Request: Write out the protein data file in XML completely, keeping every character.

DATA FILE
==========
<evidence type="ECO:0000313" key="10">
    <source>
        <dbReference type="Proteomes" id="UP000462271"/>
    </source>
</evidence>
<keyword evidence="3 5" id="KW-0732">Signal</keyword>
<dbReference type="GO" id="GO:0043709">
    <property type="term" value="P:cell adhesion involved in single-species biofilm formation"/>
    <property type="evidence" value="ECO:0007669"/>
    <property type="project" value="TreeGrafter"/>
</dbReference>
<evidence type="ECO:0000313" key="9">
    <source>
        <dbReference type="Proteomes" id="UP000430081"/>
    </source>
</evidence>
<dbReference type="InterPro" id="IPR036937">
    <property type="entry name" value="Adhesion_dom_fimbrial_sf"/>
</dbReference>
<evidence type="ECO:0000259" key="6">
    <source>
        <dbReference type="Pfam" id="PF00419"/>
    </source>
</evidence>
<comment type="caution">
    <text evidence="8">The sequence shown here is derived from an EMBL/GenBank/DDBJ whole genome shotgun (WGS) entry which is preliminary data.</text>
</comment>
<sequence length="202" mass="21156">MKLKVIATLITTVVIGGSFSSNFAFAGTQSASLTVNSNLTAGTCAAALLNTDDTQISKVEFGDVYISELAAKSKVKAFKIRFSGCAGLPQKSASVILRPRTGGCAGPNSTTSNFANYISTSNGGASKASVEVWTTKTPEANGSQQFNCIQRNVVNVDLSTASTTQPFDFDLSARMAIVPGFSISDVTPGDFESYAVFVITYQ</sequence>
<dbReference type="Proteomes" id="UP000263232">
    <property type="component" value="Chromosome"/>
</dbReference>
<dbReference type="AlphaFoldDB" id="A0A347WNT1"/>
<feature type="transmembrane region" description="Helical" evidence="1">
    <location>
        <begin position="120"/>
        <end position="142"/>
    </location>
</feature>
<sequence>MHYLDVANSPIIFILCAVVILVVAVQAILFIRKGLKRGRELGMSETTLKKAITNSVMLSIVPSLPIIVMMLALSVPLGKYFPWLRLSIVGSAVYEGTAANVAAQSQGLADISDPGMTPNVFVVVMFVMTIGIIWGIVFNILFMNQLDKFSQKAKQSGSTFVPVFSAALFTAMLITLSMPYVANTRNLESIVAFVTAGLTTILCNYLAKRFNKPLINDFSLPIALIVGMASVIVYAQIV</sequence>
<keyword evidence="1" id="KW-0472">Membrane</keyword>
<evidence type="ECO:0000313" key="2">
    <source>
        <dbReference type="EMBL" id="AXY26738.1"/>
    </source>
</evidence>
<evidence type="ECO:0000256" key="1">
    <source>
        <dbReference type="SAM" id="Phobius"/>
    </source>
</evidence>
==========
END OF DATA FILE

<evidence type="ECO:0000313" key="10">
    <source>
        <dbReference type="Proteomes" id="UP000462271"/>
    </source>
</evidence>
<keyword evidence="3 5" id="KW-0732">Signal</keyword>
<dbReference type="GO" id="GO:0043709">
    <property type="term" value="P:cell adhesion involved in single-species biofilm formation"/>
    <property type="evidence" value="ECO:0007669"/>
    <property type="project" value="TreeGrafter"/>
</dbReference>
<evidence type="ECO:0000313" key="9">
    <source>
        <dbReference type="Proteomes" id="UP000430081"/>
    </source>
</evidence>
<dbReference type="InterPro" id="IPR036937">
    <property type="entry name" value="Adhesion_dom_fimbrial_sf"/>
</dbReference>
<evidence type="ECO:0000259" key="6">
    <source>
        <dbReference type="Pfam" id="PF00419"/>
    </source>
</evidence>
<comment type="caution">
    <text evidence="8">The sequence shown here is derived from an EMBL/GenBank/DDBJ whole genome shotgun (WGS) entry which is preliminary data.</text>
</comment>
<sequence length="202" mass="21156">MKLKVIATLITTVVIGGSFSSNFAFAGTQSASLTVNSNLTAGTCAAALLNTDDTQISKVEFGDVYISELAAKSKVKAFKIRFSGCAGLPQKSASVILRPRTGGCAGPNSTTSNFANYISTSNGGASKASVEVWTTKTPEANGSQQFNCIQRNVVNVDLSTASTTQPFDFDLSARMAIVPGFSISDVTPGDFESYAVFVITYQ</sequence>
<dbReference type="Proteomes" id="UP000263232">
    <property type="component" value="Chromosome"/>
</dbReference>
<dbReference type="AlphaFoldDB" id="A0A347WNT1"/>
<feature type="transmembrane region" description="Helical" evidence="1">
    <location>
        <begin position="120"/>
        <end position="142"/>
    </location>
</feature>
<sequence>MHYLDVANSPIIFILCAVVILVVAVQAILFIRKGLKRGRELGMSETTLKKAITNSVMLSIVPSLPIIVMMLALSVPLGKYFPWLRLSIVGSAVYEGTAANVAAQSQGLADISDPGMTPNVFVVVMFVMTIGIIWGIVFNILFMNQLDKFSQKAKQSGSTFVPVFSAALFTAMLITLSMPYVANTRNLESIVAFVTAGLTTILCNYLAKRFNKPLINDFSLPIALIVGMASVIVYAQIV</sequence>
<keyword evidence="1" id="KW-0472">Membrane</keyword>
<evidence type="ECO:0000313" key="2">
    <source>
        <dbReference type="EMBL" id="AXY26738.1"/>
    </source>
</evidence>
<evidence type="ECO:0000256" key="1">
    <source>
        <dbReference type="SAM" id="Phobius"/>
    </source>
</evidence>